Other actors have not allowed this to go unanswered. In June 2013, Admiral James Stavridis, recently retired from the post of Supreme Allied Commander Europe, called for a ‘new strategic triad’. The success of conventional militaries has depended in large part on the cooperation enjoyed by three branches: army, navy, and air force. Stavridis proposed replacing this with a new triad to reflect the intricacies of 21st century warfare: special forces, cyber forces, and drones. Such a restructuring on the part of NATO member state militaries would make the deployment of traditional humanitarian interventions impossible, but it would leave the Alliance well-positioned to engage in operations of the same nature as those envisioned under Russia’s ‘new generation warfare’ doctrine.
Naturally, reciprocation by the United States and NATO would have profoundly negative consequences for the stability of the international community. No longer constrained by public opinion or multilateralism, countries seeking to harness the advantages of Stavridis’ triad would be less accountable for their actions. While this would not necessarily mean a return to the multipolar world of the early 20th century, it would contribute to a kind of Hobbesian anarchy – ‘the war of all against all’, where every other actor in the international system is to be distrusted and could very well present a security threat.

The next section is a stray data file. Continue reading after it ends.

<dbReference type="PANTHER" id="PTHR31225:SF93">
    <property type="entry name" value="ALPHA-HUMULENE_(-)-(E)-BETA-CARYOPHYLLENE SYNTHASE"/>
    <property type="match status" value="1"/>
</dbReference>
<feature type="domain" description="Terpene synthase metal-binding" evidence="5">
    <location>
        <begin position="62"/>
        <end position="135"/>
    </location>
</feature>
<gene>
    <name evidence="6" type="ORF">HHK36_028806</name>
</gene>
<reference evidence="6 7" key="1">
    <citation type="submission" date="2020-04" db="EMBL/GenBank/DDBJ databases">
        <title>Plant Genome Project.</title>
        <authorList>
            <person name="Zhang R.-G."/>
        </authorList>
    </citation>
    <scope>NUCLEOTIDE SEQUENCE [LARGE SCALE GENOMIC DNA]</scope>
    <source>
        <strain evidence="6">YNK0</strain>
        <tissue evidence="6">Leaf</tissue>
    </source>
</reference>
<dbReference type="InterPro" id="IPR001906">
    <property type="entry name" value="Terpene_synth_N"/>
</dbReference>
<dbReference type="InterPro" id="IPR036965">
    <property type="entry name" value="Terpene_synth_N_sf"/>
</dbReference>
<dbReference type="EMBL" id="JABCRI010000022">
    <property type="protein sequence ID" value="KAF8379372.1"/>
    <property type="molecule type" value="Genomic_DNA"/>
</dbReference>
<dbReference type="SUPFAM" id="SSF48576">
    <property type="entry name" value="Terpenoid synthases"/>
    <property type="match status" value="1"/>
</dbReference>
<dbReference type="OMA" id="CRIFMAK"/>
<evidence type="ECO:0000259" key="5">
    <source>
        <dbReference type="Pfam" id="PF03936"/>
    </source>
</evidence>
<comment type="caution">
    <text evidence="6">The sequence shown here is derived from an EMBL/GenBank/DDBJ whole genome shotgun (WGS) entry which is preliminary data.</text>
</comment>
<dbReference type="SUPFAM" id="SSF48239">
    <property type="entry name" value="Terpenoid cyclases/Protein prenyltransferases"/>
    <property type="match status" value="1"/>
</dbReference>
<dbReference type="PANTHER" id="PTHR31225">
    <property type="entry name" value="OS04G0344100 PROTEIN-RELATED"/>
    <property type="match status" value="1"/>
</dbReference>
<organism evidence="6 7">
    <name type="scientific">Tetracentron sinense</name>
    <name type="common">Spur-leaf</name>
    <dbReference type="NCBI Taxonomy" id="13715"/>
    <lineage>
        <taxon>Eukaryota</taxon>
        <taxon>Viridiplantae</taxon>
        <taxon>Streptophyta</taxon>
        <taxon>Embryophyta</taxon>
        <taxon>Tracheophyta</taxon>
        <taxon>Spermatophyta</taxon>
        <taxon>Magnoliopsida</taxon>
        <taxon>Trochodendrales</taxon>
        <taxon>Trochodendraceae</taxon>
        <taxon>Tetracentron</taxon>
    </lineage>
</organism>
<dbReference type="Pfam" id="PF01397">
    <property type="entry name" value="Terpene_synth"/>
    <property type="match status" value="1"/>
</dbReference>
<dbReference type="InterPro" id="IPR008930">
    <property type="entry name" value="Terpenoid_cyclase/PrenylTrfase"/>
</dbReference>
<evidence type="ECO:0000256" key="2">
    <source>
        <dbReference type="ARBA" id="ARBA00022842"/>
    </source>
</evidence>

It could be argued rather convincingly that Russia’s actions have ‘let the genie out of the bottle’, so to speak. But in order to avoid an era of shadow warfare, in which every insurgency could be a precursor to an irredentist invasion and any cyber-attack could be state-sanctioned industrial espionage, it is imperative that NATO remain a force for transparency and accountability in the realm of military affairs. Though the Alliance’s member states continue to comply with the letter of the Conventional Forces in Europe Treaty, it is important to never forget the spirit of that treaty, even in the face of Russian obstinacy and aggression.